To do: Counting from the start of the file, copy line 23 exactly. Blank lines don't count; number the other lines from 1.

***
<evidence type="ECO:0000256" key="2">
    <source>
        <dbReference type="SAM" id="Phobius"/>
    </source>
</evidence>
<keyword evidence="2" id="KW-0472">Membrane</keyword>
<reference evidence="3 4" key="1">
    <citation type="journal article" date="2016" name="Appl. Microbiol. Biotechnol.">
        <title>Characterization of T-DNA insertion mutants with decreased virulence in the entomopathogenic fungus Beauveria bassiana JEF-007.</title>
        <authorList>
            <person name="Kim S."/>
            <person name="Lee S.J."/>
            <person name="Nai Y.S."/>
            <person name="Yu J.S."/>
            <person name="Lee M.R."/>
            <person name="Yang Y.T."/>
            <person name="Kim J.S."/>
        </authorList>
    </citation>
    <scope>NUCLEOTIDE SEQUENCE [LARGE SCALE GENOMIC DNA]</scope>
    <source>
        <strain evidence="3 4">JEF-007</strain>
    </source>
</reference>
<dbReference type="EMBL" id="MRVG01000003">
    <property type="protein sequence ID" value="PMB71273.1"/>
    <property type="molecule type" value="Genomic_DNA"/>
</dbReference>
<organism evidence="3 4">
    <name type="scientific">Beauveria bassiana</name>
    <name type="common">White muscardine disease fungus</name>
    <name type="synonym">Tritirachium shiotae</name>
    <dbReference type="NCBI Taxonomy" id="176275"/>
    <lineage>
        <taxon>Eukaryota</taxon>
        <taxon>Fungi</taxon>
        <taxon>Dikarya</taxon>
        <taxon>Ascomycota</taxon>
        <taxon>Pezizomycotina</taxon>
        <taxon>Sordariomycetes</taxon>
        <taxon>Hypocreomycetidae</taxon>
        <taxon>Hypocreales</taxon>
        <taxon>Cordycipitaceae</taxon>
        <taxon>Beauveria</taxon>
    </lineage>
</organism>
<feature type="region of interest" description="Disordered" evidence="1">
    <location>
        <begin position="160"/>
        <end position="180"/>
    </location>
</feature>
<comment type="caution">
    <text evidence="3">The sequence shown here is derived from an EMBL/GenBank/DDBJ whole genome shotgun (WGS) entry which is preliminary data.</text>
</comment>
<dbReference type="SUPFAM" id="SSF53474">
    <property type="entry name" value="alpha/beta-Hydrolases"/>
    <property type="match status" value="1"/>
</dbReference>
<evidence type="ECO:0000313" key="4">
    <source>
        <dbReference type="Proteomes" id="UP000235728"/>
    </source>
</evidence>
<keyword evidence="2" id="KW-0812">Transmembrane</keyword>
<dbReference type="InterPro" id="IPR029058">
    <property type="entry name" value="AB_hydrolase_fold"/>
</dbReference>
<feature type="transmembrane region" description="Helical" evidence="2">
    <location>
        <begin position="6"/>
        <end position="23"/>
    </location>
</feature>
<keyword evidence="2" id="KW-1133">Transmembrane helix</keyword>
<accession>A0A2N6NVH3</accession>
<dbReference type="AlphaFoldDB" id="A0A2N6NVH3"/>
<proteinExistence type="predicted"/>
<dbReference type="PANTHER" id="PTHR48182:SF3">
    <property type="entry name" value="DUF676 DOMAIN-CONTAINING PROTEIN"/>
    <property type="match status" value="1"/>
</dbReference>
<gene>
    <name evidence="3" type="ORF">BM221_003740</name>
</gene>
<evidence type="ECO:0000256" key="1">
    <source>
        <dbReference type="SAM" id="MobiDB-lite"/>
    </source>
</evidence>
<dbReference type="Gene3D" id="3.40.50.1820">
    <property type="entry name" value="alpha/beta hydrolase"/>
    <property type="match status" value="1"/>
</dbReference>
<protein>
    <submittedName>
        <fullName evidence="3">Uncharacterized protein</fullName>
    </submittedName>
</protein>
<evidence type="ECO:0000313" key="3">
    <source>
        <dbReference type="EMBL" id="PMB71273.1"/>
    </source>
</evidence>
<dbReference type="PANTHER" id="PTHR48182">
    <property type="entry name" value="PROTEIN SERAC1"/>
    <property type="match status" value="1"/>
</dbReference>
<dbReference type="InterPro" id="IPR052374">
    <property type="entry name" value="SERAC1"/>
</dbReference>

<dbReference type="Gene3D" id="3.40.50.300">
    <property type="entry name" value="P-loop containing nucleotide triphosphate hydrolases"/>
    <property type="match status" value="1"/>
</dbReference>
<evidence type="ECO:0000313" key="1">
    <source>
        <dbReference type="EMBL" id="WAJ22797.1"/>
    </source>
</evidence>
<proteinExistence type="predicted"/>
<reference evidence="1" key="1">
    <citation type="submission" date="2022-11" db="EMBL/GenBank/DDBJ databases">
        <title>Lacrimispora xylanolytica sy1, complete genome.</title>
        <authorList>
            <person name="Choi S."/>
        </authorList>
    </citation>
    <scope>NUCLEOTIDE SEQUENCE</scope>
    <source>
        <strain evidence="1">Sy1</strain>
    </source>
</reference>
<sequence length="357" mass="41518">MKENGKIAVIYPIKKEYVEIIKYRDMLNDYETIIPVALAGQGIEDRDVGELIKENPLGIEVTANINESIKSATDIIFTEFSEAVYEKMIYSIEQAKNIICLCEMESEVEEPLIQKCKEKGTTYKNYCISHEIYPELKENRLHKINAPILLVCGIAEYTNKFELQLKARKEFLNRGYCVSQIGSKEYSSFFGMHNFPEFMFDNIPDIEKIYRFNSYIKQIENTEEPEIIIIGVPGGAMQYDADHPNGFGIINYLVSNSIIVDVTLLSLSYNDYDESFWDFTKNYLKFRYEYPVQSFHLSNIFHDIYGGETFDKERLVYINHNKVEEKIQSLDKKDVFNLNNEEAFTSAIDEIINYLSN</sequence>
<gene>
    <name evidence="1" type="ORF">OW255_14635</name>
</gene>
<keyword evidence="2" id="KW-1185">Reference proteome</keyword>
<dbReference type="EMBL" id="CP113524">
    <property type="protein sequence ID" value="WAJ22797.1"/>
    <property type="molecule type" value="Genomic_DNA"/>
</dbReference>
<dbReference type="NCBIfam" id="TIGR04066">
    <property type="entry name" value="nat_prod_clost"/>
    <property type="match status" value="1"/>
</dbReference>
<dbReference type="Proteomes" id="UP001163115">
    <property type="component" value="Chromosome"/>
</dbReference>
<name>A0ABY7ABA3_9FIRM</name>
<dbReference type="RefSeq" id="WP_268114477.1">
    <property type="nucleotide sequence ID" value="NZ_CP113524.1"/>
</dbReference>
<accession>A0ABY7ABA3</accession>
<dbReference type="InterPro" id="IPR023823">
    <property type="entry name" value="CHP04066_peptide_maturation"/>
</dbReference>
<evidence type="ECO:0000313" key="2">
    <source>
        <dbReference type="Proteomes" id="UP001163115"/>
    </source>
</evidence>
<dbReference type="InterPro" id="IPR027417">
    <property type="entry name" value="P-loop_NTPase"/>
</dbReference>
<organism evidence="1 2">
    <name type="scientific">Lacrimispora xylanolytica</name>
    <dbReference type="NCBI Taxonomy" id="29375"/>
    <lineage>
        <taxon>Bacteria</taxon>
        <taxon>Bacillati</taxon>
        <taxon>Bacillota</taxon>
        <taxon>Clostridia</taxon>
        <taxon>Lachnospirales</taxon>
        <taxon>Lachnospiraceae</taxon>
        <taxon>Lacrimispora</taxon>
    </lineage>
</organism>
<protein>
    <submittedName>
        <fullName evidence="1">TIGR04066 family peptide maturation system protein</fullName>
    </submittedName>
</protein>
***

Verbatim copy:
    </source>